not easily stirred or moved mentally; unemotional; impassive.

1590–1600; < Latin stolidus inert, dull, stupid

stolidity [stuh-lid-i-tee] , stolidness, noun
stolidly, adverb

solid, stolid.

apathetic, lethargic, phlegmatic. Unabridged
Based on the Random House Dictionary, © Random House, Inc. 2014.
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World English Dictionary
stolid (ˈstɒlɪd)
showing little or no emotion or interest
[C17: from Latin stolidus dull; compare Latin stultus stupid; see still1]

Collins English Dictionary - Complete & Unabridged 10th Edition
2009 © William Collins Sons & Co. Ltd. 1979, 1986 © HarperCollins
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Word Origin & History

1563 (implied in stolidity), from M.Fr. stolide (16c.), from L. stolidus "insensible, dull, brutish," prop. "unmovable," related to stultus "foolish," from PIE base *stel- "to cause to stand, to place," from base *sta- (see stet).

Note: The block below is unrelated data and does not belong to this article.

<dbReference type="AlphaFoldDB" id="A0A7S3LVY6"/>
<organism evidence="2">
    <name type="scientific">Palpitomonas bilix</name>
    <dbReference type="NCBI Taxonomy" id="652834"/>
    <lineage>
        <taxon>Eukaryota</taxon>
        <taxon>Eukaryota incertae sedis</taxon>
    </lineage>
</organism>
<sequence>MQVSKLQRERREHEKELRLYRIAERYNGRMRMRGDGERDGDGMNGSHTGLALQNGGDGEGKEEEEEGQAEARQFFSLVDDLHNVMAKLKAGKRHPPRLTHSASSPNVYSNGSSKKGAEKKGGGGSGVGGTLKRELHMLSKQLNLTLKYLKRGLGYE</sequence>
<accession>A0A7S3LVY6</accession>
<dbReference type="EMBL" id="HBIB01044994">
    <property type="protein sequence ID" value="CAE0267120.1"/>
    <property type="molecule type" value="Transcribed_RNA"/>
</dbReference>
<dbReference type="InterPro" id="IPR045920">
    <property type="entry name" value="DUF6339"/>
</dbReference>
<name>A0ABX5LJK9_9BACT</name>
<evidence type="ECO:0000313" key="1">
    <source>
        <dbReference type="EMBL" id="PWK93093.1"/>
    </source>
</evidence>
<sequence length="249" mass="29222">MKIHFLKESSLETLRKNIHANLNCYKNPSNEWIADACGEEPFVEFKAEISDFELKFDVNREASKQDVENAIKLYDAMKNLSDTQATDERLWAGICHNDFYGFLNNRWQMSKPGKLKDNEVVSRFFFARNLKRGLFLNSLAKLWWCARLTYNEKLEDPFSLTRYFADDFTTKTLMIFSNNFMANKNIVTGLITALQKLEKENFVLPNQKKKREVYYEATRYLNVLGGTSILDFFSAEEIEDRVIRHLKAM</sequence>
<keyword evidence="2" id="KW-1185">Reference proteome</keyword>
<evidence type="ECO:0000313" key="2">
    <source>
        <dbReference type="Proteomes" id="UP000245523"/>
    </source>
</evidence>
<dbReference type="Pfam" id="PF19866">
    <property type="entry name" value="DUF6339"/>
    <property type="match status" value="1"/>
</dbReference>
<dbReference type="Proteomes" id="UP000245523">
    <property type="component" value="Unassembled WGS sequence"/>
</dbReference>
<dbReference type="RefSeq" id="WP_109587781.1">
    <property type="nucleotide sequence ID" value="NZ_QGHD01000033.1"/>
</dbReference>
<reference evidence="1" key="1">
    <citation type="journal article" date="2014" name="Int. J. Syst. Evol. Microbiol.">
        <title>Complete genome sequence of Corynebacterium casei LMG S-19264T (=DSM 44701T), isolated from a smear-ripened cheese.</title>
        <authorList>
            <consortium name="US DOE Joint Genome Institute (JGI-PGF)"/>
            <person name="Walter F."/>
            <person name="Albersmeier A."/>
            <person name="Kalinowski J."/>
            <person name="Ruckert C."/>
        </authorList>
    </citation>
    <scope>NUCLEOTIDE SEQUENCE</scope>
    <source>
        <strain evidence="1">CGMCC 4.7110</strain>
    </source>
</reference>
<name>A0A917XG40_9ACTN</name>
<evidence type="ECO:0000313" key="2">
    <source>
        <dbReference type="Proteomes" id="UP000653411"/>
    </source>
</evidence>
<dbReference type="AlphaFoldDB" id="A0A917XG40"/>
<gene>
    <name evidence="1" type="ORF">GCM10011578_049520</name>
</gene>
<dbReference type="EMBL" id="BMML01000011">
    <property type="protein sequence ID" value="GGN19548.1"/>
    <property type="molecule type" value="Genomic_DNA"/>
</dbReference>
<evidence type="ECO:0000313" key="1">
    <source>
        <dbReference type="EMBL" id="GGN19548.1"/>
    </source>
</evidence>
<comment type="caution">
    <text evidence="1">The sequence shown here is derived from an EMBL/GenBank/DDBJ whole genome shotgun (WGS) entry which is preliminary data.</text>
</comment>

Online Etymology Dictionary, © 2010 Douglas Harper
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Example sentences
Stolid modern farm buildings with red-tile roofs stood in place of the huts of
  the ancient tribesmen.
He was no stolid merchant but an audacious risk-taker, and something of a rebel
  in early life.
His home is average, a stolid two-story ranch at the edge of a wheat field with
  a barn outside the door.
Be expresses bin customary stolid confidence in his success.
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